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Here in Washington, the U.S. Supreme Court today will hear arguments in a tangle of Texas redistricting cases with repercussions well beyond the Lone Star State.

NPR legal affairs correspondent Nina Totenberg reports on what's being dubbed the three-court puzzle.

NINA TOTENBERG, BYLINE: The constitution mandates that every 10 years the states must redraw their legislative and congressional district lines to reflect population shifts documented in the decennial census. Texas is one of the big beneficiaries this year, gaining four additional congressional seats. The reason is the state's booming population, fueled largely by Latinos. Of the four million new state residents, an astounding two-thirds-plus are Hispanic.

Now, legislative redistricting is almost always an ugly process, stoked by partisanship and self-interest. But one thing that redistricting cannot do under the Voting Rights Act is to dilute minority voting power. That requirement extends to every state. But those states, like Texas, with a demonstrated history of racial and ethnic discrimination, must submit their redistricting plans in advance for pre-clearance to the Justice Department, or to a three-judge federal district court in Washington, D.C.

This, however, is the first redistricting year since the voting rights law was enacted in 1965 when the White House and Justice Department are in the hands of Democrats. And Republican-controlled Texas for the first time has entirely bypassed the quick, 60-day pre-clearance mechanism provided for at Justice.

Instead, the state opted to seek pre-clearance from the federal court in Washington, a more open-ended procedure that was made longer when Texas rejected an early trial date and sought to win outright without a trial.

That didn't work out well for the state. In November, the three-judge court ruled unanimously that the state had failed to show its plan was not discriminatory, and it ordered a trial to determine the facts.

With the Texas primary elections then just three months away and no redistricting map in place, the D.C. court also took an unusual step. It gave the green light to a different three-judge federal court in Texas to come up with an interim map.

The Texas court rejected the state plan, which would likely have resulted in three out of four new congressional seats going to the GOP, and it redrew the lines to more reflect Latino voting power, the result being that three of the four seats would now likely go to the Democrats.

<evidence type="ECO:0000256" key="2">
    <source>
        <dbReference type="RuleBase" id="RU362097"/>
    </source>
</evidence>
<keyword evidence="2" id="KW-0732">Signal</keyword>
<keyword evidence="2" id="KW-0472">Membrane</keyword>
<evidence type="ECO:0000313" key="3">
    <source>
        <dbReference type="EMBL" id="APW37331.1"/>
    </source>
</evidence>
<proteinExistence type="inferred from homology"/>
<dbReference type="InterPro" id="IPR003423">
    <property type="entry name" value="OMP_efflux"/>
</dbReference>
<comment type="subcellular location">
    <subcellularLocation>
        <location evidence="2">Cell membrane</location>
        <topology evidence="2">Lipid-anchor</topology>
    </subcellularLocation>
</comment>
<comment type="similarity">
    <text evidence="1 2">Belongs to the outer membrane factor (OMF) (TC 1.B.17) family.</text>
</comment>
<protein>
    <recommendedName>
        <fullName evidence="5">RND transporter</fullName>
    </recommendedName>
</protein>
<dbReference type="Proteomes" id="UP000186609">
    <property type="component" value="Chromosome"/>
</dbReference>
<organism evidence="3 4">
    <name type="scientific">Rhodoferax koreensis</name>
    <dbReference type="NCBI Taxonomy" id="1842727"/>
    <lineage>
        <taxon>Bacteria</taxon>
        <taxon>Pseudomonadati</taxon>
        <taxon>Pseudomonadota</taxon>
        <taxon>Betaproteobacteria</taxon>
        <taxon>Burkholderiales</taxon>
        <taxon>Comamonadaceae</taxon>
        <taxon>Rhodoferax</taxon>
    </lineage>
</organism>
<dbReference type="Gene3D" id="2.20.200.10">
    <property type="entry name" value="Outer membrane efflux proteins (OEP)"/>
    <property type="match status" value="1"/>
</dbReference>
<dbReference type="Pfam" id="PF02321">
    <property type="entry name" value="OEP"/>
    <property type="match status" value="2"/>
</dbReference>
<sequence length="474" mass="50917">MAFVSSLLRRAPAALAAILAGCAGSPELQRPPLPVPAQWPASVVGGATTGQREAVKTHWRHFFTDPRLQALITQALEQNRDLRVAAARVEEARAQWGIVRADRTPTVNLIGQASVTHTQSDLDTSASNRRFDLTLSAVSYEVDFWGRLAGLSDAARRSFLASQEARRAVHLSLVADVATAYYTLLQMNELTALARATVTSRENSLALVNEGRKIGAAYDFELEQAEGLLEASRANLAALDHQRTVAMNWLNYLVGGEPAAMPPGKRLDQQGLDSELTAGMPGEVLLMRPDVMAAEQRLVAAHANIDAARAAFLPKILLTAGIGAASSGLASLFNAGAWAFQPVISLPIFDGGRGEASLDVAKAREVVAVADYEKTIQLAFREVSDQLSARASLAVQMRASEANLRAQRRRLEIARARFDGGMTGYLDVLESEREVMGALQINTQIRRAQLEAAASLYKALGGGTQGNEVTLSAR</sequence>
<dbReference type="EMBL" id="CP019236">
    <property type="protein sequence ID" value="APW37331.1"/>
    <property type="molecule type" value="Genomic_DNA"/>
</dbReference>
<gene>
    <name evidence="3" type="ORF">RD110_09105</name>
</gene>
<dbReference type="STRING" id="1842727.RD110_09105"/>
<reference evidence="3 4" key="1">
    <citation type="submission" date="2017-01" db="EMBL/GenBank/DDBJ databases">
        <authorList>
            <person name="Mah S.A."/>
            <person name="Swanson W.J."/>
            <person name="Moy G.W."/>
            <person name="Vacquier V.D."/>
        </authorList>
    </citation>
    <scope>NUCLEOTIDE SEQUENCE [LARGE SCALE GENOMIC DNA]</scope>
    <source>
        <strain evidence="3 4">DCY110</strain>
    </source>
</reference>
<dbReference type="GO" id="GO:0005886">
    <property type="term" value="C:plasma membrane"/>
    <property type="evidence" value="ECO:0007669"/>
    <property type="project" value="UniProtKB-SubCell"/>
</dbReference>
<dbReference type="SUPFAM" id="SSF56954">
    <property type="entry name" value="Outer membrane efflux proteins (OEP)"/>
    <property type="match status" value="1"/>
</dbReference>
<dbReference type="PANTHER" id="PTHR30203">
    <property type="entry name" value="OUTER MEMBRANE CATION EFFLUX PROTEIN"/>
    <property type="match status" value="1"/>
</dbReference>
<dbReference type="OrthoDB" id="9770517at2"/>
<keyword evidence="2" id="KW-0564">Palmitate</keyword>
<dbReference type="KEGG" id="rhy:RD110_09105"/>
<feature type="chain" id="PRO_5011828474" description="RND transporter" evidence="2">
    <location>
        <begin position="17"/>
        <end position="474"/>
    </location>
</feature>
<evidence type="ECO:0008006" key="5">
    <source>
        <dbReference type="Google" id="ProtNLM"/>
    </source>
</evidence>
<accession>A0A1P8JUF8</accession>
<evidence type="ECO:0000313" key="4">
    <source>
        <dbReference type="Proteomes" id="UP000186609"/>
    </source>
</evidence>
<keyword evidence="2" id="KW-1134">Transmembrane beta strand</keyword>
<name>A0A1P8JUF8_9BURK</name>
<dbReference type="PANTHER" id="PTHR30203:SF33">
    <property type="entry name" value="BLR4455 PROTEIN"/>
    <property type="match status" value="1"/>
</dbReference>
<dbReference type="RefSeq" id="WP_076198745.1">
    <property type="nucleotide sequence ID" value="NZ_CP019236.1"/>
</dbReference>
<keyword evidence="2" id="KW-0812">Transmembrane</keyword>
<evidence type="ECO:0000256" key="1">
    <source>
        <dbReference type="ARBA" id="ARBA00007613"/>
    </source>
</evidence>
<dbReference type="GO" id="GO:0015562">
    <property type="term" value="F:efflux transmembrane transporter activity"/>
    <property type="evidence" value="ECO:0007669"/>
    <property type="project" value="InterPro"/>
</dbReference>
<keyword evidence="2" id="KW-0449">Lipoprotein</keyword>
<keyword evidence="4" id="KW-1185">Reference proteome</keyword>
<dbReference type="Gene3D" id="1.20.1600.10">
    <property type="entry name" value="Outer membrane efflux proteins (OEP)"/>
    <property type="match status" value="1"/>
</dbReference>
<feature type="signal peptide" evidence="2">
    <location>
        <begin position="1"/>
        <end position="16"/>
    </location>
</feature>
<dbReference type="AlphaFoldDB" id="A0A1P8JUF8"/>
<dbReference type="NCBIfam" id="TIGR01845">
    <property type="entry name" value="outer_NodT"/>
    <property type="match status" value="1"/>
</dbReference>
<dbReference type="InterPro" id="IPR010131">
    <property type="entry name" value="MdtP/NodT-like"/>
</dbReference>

The state then went to the U.S. Supreme Court, seeking to block the interim plan. The legal dilemma facing the Supreme Court is this: It can't default to the old legislative map. Because of the huge population growth, that map violates the one person, one vote principle.

But the new map drawn by the Texas legislature hasn't been pre-cleared yet under the Voting Rights Act and there are strong hints from the Washington, D.C. pre-clearance court that the state plan illegally minimizes minority voting power.

That leaves the interim plan, but the state contends that's no good either, because the court in Texas, quote, "substituted its judgment" for the legislature's without any finding of legal violations. Former Bush administration Solicitor General Paul Clement represents the state.

PAUL CLEMENT: Do you just have the courts start drawing from scratch or - we would suggest, you start with the legislative map and you only start redrawing it if you have a finding of a likely constitutional or statutory violation.

TOTENBERG: The state is asking the Supreme Court to void the interim plan and put in place the state's proposed redistricting plan for now, while pre-clearance is pending. The state notes that with primaries now scheduled for early April that the state and candidates are in dire need of a map for the 2012 election.

But minority groups, backed by the Obama administration, reply that whatever pickle the state finds itself in is of its own making, since it has long known the timetable. They note that the state chose to bypass the quick Justice Department pre-clearance mechanism. And they maintain that the state has deliberately dragged out the court pre-clearance process. Stanford law professor Pam Karlan is one of the lawyers challenging the state plan.

PAM KARLAN: Texas' claim that this process has bogged down and therefore it should somehow be excused is a little bit reminiscent of the claim of somebody who kills his parents and then throws himself on the mercy of the court because he's an orphan.

TOTENBERG: Indeed, Karlan observes that the state has redrawn a district that the Supreme Court threw out just five years ago for minimizing Latino voting power. While Texas claims that the state legislature's map is entitled to the presumption of good faith, those challenging the map contend that to allow Texas to use a plan that has not been pre-cleared would be an end run that effectively nullifies the minority voter protections in the voting rights law.

Nina Totenberg, NPR News, Washington.

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